Thinking about joining student council? You should be! It's a great way to make friends and gain leadership experience, especially if your interested in politics. However, it can also require a significant time commitment.
What is student council and what duties will you have as a member? How do you join? Should you join? I'll answer these questions and more below!
What Is Student Council?
Student Council, sometimes called Student Government, is the elected governing body at your high school. The group is composed entirely of students; often they have a faculty adviser.
Typically (though this may vary slightly by high school/region), each grade level has its own grade-level council (i.e. freshman student council, sophomore student council, junior student council, and senior student council). Usually, each grade-level council has their own faculty adviser. The grade-level councils typically plan and execute grade level specific programs (such as creating a class t-shirt, organizing a class fundraiser, planning the class float for the Homecoming parade, etc.).
Additionally, there is usually a school-wide student government that plans and executes programs for the entire school (such as Homecoming Week or a school-wide fundraiser). The school-wide council typically has its own faculty adviser but still gets assistance with its events from the grade-level councils.
Think of the individual grades as individual states with their own governments, but they all fall under one country (school) and one federal government (the school-wide student council). I’ve created the chart below as a visual reference of this hierarchy. Additionally, I’ve listed the typical positions available on each council.
What Do Student Council Members Do?
In this section, I’ll discuss the general responsibilities of all members. I'll then go on to discuss the duties of specific officers (President vs. Secretary, etc.).
Duties for All Members
All student government members are responsible for attending meetings (usually weekly, though the specifics will vary from school to school). If you’re on a grade-level council, you’ll likely have meetings both with your grade-level council and the school-wide council. These weekly meetings include all members of the council as well as the faculty adviser. At these weekly meetings, members brainstorm events they'd like to plan and divvy up the tasks. Occasionally (typically once or twice each school year), the grade-level student councils will hold an open meeting to allow their classmates to come and voice their concerns or suggest ideas.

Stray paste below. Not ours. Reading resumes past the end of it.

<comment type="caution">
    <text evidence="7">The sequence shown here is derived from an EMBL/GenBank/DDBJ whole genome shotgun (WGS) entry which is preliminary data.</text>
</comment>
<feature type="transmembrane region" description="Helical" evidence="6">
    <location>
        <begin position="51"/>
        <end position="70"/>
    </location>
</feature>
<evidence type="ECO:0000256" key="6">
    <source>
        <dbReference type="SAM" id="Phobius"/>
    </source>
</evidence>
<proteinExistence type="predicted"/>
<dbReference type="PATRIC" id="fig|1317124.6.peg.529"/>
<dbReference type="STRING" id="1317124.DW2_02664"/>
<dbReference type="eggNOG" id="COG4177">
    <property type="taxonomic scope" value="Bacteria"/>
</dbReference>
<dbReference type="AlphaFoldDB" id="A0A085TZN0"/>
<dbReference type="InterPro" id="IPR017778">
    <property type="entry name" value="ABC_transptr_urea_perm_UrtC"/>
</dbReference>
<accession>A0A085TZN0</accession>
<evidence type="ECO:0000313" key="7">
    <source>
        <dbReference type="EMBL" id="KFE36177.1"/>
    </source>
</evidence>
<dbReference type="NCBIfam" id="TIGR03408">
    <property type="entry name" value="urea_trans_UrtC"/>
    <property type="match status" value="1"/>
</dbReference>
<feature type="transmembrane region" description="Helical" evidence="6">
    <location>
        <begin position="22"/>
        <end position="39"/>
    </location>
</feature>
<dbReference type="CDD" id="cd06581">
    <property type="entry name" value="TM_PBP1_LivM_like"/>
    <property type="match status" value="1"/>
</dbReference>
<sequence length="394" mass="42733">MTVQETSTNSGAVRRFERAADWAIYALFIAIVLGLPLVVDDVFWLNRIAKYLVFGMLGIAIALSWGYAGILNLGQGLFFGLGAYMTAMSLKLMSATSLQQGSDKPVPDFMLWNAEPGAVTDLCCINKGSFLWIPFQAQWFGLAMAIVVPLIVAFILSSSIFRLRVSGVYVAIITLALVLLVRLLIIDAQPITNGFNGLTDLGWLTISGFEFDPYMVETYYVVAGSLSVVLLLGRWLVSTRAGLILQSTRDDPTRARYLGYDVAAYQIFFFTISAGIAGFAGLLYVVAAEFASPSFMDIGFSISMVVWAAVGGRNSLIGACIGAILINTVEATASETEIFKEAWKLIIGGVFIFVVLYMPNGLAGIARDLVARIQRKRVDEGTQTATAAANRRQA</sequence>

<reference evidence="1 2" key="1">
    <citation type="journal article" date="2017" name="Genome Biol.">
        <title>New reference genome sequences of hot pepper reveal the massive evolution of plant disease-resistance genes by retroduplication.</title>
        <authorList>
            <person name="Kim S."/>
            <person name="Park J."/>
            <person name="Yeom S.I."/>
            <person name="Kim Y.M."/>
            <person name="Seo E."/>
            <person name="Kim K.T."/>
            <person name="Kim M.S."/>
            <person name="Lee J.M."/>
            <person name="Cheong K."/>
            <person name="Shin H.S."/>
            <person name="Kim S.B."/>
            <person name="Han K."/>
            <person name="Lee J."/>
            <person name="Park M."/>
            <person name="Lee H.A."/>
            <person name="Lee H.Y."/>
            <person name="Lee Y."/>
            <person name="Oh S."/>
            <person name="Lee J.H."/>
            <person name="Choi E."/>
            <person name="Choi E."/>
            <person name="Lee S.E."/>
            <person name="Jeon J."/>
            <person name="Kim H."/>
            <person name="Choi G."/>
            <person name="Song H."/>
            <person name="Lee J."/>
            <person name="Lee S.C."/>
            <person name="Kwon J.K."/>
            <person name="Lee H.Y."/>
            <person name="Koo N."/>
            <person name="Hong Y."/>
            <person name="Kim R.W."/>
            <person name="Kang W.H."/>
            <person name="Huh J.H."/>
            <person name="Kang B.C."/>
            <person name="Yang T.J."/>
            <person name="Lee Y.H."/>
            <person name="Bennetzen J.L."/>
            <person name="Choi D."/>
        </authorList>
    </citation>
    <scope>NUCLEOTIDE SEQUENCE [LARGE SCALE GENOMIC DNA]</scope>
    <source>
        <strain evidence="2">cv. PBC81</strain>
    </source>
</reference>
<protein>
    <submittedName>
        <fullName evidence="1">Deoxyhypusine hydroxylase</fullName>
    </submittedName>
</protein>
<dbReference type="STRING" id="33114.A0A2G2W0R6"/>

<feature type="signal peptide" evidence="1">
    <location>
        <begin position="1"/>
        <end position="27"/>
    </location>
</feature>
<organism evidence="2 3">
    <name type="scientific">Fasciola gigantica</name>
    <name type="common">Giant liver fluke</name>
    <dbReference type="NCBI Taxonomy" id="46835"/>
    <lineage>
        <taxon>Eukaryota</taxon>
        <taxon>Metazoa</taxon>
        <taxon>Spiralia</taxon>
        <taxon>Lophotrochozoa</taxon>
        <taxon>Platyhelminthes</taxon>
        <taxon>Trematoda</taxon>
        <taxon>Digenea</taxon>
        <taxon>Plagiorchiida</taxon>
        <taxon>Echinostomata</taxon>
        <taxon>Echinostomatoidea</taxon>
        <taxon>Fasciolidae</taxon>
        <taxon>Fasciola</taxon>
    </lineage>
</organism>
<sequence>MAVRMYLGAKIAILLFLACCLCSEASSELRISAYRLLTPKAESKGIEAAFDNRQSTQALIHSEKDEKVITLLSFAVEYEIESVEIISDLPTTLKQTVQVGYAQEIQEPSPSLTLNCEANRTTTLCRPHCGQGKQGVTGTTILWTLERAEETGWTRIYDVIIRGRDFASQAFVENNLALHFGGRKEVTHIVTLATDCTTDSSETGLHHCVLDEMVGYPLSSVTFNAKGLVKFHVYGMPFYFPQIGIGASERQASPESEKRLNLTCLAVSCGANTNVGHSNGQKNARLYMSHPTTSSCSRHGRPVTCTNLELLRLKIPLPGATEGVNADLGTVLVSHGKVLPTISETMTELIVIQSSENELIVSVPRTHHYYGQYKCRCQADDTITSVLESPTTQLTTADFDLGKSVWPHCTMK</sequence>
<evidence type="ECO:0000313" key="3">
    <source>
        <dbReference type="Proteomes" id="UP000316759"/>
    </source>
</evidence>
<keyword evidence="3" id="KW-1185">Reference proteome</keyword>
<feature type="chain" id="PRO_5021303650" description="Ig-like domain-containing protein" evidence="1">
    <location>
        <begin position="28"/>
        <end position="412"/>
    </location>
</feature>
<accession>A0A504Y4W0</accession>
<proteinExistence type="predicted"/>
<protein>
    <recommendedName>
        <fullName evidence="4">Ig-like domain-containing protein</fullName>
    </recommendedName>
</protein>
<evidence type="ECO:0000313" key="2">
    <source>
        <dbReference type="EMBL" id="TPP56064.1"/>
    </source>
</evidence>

As I said above, members of the grade-level councils are responsible for planning and executing grade-level specific programs (such as creating a class t-shirt or organizing Junior Prom). Members of the school-wide council plan and execute programs for the entire school (such as Homecoming Week or a school-wide fundraiser).
In addition, members of grade-specific councils are responsible for assisting the school-wide council in planning and running major school-wide events such as the Homecoming parade, Homecoming dance, and pep rallies.
Typically, senior student government members have an obligation after graduating from high school: planning your high school reunions.
What Are the Position Specific Duties?
I’ll go down the hierarchy. The duties of each position remain the same whether it’s for the freshman council or school-wide council. As I said above, every member is responsible for attending meetings and helping make school events happen. The duties listed below are the additional duties for each position.
President: Responsible for planning and running meetings (i.e. creating meeting itineraries, facilitating discussions), delegating tasks (i.e. deciding who on the council will be in charge of finding someone to design the class t-shirt, who will be responsible for finding a company to print the t-shirt), and for holding people accountable (i.e. making sure people complete their assigned tasks).